View Full Version : The People Have Got to Want It

04-12-03, 07:04 PM
By Brigadier General David L. Grange, U.S. Army (Ret.)

As the Coalition forces continue to kill, capture, or dissuade Iraqi regime forces throughout the countryside and within Baghdad itself, the removal of the regime will come only with the support of the Iraqi people. Some brave souls—and more will follow suit—have demonstrated the courage to defy and revolt against Saddam's cruel regime if they can be convinced there is a better life and Saddam's henchmen will never return. The military might of the Coalition force may push deep into the heart of Baghdad, but control will be temporary unless the citizens of Baghdad want freedom, perceive that victory for Coalition forces is inevitable, and participate to some degree in the removal of the Special Republican Guard, Iraqi special forces, and Fedayeen.

In war, a victor must control three domains: the physical domain, the organizational domain, and the moral domain. The physical domain involves killing enemy soldiers, breaking things, and seizing ground. The organizational domain includes destroying or disrupting enemy command, control, and communications, separating the combined arms-fighting capability of ground and air power, and cutting supply lines. The moral domain involves influencing the morale and the will to fight of enemy forces, instilling hopelessness and fear, and convincing enemy troops that their cause is unjust. Of the three, the moral domain is the most effective in forcing enemy capitulation and saving the most lives. Next most effective is the organizational domain because it cuts off the head of the snake and forces any remaining enemy resistance to fight disjointed and in confusion. The physical domain is more of a tank-on-tank, soldier-on-soldier type of effort, which takes a considerable amount of time to manage. The master of the battlefield combines aspects and applies resources to all three domains in concert with each other.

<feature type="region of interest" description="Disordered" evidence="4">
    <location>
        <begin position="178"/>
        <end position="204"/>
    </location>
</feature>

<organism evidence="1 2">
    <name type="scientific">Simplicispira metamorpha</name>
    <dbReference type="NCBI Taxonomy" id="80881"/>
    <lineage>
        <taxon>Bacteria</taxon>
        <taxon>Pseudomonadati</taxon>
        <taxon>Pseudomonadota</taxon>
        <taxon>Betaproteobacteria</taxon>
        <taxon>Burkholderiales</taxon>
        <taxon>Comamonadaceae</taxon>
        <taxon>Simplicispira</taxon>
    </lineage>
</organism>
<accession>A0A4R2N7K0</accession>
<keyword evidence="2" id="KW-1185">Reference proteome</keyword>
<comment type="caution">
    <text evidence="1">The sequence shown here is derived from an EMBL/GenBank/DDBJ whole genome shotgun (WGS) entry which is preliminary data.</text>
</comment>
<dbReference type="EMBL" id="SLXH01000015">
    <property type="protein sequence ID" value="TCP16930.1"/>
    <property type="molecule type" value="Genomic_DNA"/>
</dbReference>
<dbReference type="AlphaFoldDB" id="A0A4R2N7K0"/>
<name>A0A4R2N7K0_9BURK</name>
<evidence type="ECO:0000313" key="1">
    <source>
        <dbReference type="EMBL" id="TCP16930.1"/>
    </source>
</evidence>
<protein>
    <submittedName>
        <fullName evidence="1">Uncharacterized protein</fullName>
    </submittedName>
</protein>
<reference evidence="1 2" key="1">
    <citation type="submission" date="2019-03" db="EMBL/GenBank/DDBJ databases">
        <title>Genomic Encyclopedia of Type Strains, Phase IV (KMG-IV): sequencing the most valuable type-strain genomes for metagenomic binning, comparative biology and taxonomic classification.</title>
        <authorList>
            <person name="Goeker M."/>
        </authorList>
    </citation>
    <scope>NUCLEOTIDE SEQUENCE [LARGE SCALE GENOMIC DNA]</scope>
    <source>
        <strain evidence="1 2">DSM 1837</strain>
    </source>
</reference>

What is occurring in Baghdad and in other parts of Iraq is the synchronization of all three domains. The Iraqi people and the rest of the world are witnessing the control of all three domains by Coalition forces. The people of Iraq continue to witness massive destruction of the Republican Guard, surrendering of Iraqi regular forces throughout the country, and nonstop movement of Coalition forces. They see Saddam's inner circle killed or under constant pressure, the inability of the regime to communicate in a convincing manner, and Coalition forces spreading humanitarian assistance and other goodwill. The effect is motivating, slowly but surely, the people of Iraq to join the overthrow of Saddam's regime. Without this support of the people, the war can never be won, or will be won only at a horrific price.

Brigadier General David L. Grange, U.S. Army (Ret.), was Commanding General of the First Infantry Division, where he served in Germany, Bosnia, Macedonia, and Kosovo. During his 30-year military career, Grange served as a Ranger, Green Beret, aviator, infantryman, and member of Delta Force. He is executive vice president and chief operating officer of the Robert R. McCormick Tribune Foundation.